Archive for March, 2011

Garden Magazines


Missouri Gardener 2011 March/April

I have a story in this months March/April 2011 edition of Missouri Gardener. That makes me proud and happy.

I think what makes me love this magazine even more, is the fact that this is the second edition, the second month that this magazine has published. When magazines and news papers a disappearing daily, State By State is rolling out monthly magazines about gardening to an ever increasing number of  states.

Today I was in Springfield, where Barbara St Clair lives.

Barbara's Dahlia

I bought a copy of the magazine to take to her and say thank you for allowing me to share her garden with the public. Barnes and Noble bookstore in Springfield has copies of the Missouri Gardener.

She too is a Master Gardener and has donated many (hundreds of) hours to the new Springfield-Greene County Botanical Center in Springfield, Missouri’s Nathanael Greene/Close Memorial Park and the Xeriscape Garden.

She told me that because the article mentioned her and the Master Gardeners, The Botanical Center had decided to start carrying Missouri Gardener magazine. I was happy to hear that news. I hope theword gets out about Missouri Gardener.

If you have never been to the xeriscape garden sponsored by Springfield Master Gardeners or the Botanical Center.

Make time to see them this gardening season. Become a member or donate online.

I think the Botanical Gardens are a destination site, worthy of a day trip or weekend get away. When you go, tell me what you think.

You can subscribe to your state by state gardening magazine on line.

Bloom Day March 2011


Bloom Day March 2011 was grey and cloudy. And then, there was a windy day that was just exhausting said the daffodils. But this is their time to shine so I can’t simply ignore bloom day.

Almost every year I get asked what the difference between daffodils and jonquils?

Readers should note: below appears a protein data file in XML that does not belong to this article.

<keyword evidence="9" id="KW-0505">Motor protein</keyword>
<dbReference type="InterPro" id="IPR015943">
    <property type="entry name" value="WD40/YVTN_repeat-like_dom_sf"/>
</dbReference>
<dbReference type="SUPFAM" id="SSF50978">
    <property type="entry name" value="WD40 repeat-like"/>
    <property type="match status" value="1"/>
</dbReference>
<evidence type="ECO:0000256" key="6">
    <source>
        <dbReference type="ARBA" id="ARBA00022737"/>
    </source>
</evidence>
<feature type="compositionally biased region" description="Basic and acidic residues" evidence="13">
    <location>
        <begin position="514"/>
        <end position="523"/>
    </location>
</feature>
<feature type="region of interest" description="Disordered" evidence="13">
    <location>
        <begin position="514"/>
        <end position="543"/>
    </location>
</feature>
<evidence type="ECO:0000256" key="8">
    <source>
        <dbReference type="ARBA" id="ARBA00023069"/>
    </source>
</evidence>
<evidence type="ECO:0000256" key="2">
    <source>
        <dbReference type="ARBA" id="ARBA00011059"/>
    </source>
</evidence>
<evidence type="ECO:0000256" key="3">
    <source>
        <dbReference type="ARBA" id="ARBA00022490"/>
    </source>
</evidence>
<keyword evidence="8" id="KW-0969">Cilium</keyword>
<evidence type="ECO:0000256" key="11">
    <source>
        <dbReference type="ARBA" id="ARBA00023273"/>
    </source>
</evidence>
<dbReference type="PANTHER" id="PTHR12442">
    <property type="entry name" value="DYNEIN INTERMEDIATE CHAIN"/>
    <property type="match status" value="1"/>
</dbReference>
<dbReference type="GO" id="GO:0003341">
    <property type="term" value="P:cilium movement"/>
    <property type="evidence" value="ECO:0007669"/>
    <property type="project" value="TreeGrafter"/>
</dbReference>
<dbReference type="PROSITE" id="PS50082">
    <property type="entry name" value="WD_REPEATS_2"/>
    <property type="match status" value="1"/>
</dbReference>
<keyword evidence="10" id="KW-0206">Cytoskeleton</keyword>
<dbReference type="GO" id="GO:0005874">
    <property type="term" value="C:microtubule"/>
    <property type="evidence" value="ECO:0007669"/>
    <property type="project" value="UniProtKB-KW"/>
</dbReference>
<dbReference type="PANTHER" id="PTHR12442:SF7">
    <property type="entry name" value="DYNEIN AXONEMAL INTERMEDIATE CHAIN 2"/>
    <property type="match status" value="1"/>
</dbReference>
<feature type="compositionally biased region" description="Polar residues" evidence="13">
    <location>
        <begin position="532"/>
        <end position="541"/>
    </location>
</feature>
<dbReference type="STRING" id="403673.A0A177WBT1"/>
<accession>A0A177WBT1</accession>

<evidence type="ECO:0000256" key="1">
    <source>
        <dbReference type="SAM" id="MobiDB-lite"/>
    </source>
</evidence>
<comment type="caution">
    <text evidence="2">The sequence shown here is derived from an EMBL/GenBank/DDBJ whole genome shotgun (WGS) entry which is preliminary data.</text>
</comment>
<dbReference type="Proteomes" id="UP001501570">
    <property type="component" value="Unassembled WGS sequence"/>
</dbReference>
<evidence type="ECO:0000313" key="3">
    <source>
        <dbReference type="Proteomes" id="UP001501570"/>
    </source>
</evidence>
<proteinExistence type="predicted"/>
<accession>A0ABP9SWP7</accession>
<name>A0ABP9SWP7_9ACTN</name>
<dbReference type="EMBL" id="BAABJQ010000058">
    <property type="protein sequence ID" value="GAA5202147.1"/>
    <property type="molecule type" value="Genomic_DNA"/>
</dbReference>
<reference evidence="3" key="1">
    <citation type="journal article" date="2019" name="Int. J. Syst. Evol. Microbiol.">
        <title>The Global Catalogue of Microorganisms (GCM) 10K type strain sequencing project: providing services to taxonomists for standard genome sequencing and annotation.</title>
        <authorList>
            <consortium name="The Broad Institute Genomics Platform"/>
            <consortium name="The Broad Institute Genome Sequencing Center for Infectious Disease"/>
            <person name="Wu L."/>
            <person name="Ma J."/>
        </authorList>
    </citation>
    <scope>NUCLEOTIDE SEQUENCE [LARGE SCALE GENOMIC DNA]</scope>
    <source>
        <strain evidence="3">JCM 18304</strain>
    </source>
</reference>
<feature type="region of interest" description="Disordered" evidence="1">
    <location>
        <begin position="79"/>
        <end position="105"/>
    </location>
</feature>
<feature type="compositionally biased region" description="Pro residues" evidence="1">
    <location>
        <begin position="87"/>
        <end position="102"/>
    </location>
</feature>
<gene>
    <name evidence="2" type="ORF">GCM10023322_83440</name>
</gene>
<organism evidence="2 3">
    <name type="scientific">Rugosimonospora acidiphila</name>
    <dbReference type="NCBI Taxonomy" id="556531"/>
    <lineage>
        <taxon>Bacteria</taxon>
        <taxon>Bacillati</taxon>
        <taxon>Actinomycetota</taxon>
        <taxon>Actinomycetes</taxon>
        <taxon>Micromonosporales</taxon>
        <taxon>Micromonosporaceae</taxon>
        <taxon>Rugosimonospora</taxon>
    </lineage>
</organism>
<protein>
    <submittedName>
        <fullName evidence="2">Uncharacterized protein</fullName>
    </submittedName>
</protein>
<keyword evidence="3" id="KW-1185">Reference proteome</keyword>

Is narcissus the same as daffodil?

Narcissus: (Narcissus sp.) All daffodils, jonquils, and paperwhites are Narcissus genus. The genus Narcissus is a member of the Amaryllis family. Many folks use the word Narcissus when they are talking about paperwhites.

Daffodils: is the common name for all Narcissus bulbs. All daffodils are narcissus. When I hear the word “daffodil,” those large, trumpet-shaped flowers Narcissus pseudonarcissus come to mind.

Jonquils: are a specific type of daffodil known as Narcissus jonquilla. They are most easily identified by their dark green, tube-shaped leaves as compared to other types of daffodils which have flat leaves.

So, all jonquils are daffodils but not all daffodils are johnquils.

There are about a gazillion folks particpating in Bloom Day. You can’t see them all every month unless you are unemployed, retired, or a speed reader.

To visit other Garden Bloggers’ Bloom Day participants, visit our host Carol at May Dreams Garden.

I always wanted to live somewhere where I could grow pine trees and magnolias. Really, I have lived most of my life in that area of the country, or very close to it. Of course, the little ones I planted will surely out live me. This little magnolia tree is loaded with bright white blooms and barely 3 feet tall.

What is soil temperature?